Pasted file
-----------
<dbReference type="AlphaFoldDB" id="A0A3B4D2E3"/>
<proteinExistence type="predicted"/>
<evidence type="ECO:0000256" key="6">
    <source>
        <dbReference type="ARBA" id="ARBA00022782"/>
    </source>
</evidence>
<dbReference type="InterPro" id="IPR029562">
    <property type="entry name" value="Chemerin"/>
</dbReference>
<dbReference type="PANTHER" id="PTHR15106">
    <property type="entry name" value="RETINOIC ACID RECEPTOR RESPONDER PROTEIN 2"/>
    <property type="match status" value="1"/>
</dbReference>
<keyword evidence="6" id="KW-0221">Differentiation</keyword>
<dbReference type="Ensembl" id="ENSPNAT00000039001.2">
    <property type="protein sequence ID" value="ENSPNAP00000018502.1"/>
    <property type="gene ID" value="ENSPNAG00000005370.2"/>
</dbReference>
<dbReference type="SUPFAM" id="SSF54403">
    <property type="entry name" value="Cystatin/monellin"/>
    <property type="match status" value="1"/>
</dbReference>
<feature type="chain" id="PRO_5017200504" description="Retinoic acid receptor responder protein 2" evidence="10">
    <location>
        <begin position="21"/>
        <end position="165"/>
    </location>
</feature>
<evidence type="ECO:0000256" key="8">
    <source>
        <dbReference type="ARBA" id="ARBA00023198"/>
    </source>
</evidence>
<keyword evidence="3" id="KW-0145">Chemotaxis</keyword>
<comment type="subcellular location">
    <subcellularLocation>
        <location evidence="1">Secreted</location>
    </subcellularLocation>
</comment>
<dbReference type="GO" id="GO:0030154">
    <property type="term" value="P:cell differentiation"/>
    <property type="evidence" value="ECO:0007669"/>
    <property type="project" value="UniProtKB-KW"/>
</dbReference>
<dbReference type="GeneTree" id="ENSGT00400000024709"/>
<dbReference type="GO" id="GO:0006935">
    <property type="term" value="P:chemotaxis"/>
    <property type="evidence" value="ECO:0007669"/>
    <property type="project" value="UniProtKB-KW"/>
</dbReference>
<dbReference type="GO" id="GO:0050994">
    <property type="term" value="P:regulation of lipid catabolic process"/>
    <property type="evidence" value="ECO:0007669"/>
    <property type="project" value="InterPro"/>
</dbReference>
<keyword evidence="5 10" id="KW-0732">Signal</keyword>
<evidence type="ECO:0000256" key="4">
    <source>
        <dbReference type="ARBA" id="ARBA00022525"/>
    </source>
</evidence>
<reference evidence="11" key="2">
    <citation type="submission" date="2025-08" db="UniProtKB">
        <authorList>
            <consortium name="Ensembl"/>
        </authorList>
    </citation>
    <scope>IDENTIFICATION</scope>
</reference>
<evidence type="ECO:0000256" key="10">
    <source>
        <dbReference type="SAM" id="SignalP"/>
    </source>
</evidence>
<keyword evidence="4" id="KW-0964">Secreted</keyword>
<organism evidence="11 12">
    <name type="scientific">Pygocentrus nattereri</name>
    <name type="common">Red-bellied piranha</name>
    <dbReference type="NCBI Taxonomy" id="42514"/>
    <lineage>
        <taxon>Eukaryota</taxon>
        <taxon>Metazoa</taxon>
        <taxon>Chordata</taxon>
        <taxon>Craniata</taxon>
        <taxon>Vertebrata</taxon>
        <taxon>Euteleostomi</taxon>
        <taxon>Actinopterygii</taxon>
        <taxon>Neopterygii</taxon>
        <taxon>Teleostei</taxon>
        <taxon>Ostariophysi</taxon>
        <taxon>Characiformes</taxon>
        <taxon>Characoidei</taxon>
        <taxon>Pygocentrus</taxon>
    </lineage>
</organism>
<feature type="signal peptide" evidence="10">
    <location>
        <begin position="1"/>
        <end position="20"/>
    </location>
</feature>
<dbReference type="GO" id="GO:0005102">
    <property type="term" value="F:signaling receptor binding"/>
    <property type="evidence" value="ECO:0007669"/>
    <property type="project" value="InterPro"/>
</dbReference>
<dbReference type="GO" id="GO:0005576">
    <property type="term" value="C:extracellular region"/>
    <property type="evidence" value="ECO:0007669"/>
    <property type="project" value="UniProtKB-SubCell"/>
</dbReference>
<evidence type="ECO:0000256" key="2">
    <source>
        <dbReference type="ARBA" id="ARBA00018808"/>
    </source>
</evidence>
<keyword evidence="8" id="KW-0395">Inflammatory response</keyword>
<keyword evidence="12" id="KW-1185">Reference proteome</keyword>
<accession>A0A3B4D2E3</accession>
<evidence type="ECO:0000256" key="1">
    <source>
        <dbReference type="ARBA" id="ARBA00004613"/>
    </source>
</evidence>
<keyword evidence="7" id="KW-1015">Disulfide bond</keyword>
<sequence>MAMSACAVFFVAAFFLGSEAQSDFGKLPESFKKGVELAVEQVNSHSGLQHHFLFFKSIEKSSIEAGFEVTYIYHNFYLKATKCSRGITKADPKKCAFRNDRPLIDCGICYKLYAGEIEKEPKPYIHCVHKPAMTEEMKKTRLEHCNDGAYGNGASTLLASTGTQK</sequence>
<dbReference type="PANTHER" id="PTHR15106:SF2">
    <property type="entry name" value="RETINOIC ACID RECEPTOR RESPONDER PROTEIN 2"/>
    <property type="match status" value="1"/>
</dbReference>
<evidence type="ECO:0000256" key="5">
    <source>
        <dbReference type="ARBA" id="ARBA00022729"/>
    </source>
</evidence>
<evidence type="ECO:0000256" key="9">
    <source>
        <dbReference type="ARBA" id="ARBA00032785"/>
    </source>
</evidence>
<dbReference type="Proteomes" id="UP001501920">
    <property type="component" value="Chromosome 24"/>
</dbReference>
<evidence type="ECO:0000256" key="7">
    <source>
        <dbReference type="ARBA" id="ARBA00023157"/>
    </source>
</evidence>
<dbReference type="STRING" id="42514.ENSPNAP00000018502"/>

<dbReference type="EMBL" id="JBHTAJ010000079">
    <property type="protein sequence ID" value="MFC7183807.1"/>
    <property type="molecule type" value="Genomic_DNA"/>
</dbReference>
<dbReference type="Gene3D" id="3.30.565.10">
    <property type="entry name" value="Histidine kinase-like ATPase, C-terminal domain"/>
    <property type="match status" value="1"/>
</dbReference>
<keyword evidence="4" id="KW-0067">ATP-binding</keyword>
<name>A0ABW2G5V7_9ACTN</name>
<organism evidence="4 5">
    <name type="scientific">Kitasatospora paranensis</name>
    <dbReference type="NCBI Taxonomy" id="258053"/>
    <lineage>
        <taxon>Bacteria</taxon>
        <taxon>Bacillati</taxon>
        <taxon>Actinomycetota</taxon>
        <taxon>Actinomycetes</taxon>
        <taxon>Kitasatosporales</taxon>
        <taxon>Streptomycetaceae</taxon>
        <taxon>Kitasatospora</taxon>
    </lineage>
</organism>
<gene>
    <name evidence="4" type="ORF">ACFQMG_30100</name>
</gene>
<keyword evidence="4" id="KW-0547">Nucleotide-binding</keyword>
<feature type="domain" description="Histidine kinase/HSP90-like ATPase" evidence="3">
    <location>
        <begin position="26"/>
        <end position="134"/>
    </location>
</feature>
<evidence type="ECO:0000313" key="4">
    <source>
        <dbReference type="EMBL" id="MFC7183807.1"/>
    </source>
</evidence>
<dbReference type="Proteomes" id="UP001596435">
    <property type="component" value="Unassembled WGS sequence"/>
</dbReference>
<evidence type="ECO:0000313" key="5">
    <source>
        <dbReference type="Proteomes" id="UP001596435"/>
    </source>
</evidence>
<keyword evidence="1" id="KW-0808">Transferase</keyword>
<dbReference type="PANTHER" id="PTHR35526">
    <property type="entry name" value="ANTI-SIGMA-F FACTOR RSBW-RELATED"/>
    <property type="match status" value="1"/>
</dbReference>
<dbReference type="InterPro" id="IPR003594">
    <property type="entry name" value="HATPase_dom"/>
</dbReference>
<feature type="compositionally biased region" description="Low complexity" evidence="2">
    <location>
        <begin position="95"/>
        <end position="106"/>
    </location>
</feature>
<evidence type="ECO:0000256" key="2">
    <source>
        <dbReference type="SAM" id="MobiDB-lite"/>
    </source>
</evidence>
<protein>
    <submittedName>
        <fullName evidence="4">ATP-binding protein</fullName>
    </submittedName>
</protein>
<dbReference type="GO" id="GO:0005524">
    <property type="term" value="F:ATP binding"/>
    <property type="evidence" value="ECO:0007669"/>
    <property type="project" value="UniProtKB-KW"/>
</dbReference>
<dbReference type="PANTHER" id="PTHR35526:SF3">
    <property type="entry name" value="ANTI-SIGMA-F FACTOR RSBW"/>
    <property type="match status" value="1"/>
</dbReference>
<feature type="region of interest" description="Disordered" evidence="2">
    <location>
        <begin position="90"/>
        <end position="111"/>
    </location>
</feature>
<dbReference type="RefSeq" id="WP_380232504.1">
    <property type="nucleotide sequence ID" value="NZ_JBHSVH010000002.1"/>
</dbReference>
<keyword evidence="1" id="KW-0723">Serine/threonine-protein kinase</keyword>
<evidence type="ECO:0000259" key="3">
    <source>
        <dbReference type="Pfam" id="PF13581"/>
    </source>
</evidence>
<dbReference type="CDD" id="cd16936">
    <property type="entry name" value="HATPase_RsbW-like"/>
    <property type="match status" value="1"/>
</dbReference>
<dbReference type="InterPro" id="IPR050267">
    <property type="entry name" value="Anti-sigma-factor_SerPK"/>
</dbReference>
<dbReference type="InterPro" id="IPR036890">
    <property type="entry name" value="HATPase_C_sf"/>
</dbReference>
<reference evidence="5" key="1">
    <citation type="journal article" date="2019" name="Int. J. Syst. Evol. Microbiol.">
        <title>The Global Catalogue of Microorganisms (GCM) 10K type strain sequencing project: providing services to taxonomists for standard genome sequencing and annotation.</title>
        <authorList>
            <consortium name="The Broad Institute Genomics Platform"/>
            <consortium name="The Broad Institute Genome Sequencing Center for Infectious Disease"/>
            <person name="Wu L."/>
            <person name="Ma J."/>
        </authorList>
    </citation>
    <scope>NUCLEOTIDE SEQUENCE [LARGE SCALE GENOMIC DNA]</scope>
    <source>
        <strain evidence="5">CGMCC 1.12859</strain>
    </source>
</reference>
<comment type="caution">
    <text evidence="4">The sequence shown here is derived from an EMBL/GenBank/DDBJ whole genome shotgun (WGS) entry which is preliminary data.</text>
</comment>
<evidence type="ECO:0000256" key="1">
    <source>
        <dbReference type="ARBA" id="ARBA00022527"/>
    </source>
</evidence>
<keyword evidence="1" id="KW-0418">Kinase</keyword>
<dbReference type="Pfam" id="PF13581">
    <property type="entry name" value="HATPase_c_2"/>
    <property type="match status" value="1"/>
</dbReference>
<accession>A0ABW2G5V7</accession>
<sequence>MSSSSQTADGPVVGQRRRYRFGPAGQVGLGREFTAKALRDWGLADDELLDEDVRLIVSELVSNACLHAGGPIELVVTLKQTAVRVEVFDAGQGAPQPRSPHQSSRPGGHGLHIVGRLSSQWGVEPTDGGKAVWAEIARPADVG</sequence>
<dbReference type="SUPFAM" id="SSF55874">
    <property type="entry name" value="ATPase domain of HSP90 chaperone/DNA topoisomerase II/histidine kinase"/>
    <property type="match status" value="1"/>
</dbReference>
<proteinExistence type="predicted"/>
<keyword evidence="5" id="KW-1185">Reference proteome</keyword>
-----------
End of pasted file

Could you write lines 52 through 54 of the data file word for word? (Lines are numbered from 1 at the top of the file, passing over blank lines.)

<dbReference type="GO" id="GO:0050994">
    <property type="term" value="P:regulation of lipid catabolic process"/>
    <property type="evidence" value="ECO:0007669"/>